Tuesday, July 16, 2019

Don't fall for the borderists' dishonest trap



I recently encountered a question asked by a borderist. He wants to trick you into falling for his trap. I'll spare him the embarrassment of mentioning his name.

Here's the dishonest setup followed by the dishonest question:

"The question that no open-borders advocate has ever answered is, How many illegals should be allowed into the United States?"

He's a liar.

The question is phrased dishonestly so as to manipulate his audience.

I have answered a similar question. Many times. I've seen several people answer such a question in excellent ways. It's just that the correct and honest answer to a more honest version of the question doesn't serve his agenda so he'll never acknowledge it, no matter who answers.

But I'll answer the "question" again.

I'm not an "open borders advocate", I'm simply against government "borders" and for property rights. Those two things are completely at odds with one another, and the borderists should know it. They just pretend they can have it both ways. All I know is I'm opposed to his position of maximum statism. But call my position "open borders" if it makes you happy.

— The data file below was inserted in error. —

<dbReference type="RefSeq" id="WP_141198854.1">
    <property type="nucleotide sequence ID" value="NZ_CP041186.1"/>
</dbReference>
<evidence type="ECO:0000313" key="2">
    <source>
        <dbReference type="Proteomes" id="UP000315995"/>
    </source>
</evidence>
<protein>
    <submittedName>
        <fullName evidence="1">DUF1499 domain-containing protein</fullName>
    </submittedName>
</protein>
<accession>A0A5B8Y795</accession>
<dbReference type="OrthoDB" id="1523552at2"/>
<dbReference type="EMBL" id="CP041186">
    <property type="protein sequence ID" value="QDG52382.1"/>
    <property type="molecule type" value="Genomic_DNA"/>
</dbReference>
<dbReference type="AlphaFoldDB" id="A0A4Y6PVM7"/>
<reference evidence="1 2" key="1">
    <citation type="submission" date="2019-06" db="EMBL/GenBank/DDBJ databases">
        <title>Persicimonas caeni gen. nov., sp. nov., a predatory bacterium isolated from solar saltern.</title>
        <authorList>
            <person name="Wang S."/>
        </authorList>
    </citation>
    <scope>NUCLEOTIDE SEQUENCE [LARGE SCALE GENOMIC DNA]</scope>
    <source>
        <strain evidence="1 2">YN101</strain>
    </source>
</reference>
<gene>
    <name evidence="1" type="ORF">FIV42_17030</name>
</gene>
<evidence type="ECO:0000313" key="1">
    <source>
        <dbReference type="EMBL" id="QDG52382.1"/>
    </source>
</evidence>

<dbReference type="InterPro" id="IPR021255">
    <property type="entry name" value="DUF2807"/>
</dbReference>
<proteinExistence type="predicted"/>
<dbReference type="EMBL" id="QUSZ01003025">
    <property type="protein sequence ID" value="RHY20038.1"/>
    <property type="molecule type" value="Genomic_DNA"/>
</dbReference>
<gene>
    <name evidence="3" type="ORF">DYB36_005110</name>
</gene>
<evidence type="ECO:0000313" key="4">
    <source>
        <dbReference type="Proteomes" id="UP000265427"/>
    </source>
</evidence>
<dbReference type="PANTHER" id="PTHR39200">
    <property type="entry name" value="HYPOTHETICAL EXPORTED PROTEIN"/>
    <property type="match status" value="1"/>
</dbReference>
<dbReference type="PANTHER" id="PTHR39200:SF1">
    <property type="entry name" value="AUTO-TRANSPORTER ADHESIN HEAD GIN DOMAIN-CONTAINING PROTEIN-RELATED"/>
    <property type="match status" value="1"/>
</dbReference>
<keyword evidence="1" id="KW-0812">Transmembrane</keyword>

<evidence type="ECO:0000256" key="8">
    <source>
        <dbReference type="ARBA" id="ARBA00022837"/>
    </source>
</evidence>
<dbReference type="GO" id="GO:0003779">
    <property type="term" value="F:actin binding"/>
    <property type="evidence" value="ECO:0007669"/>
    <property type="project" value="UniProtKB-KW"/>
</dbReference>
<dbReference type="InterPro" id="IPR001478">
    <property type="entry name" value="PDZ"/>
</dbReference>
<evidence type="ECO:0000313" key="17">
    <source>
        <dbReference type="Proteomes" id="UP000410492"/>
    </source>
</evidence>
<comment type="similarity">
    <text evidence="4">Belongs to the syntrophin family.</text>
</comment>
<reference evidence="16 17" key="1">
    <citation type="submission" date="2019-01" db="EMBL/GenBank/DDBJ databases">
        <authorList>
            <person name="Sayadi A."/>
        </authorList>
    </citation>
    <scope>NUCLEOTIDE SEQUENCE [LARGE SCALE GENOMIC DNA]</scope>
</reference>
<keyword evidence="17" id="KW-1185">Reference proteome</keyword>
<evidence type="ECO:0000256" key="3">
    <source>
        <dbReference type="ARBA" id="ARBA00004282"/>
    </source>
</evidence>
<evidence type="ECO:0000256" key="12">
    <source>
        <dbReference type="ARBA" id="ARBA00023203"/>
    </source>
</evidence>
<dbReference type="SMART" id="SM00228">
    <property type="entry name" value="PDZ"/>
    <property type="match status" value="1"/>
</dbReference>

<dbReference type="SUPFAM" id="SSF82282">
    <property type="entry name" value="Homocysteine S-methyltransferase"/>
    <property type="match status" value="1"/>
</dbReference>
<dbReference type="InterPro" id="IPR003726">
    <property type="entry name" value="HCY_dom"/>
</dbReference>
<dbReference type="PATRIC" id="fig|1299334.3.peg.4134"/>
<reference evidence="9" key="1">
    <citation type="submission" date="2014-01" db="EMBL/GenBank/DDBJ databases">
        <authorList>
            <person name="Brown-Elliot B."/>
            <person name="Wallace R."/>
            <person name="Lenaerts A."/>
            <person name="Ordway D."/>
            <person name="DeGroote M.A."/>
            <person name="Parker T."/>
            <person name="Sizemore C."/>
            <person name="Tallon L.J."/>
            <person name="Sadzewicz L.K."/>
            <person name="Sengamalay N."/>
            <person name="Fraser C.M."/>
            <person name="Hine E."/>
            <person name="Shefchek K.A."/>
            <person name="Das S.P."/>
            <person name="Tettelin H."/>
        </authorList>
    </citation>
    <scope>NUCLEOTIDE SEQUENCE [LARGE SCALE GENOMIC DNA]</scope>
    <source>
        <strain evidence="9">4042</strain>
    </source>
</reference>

Second, there can be no such thing as an "illegal" if you are referring to people deemed so because they ignored unconstitutional and unethical statist "laws" against crossing an imaginary line. Just like there's no such thing as an "illegal gun" regardless of the unethical and unconstitutional "laws" the anti-gun bigots have made up. Counterfeit "laws" are without foundation no matter what they pretend to address. Again, he's using a lie to trap you into answering the wrong question.

Third, "should be allowed"? "Should" in this context is a word calculated to trip you up. No one "should" be dictating numbers of visitors to other people's property. And government "borders"? Who has the "authority" to "allow" or forbid people to cross these imaginary lines? The criminal gang known as government? Make another joke. The only ones with the right to allow or forbid entry onto their private property are the property owners making this decision for their own property. Period. Government doesn't qualify.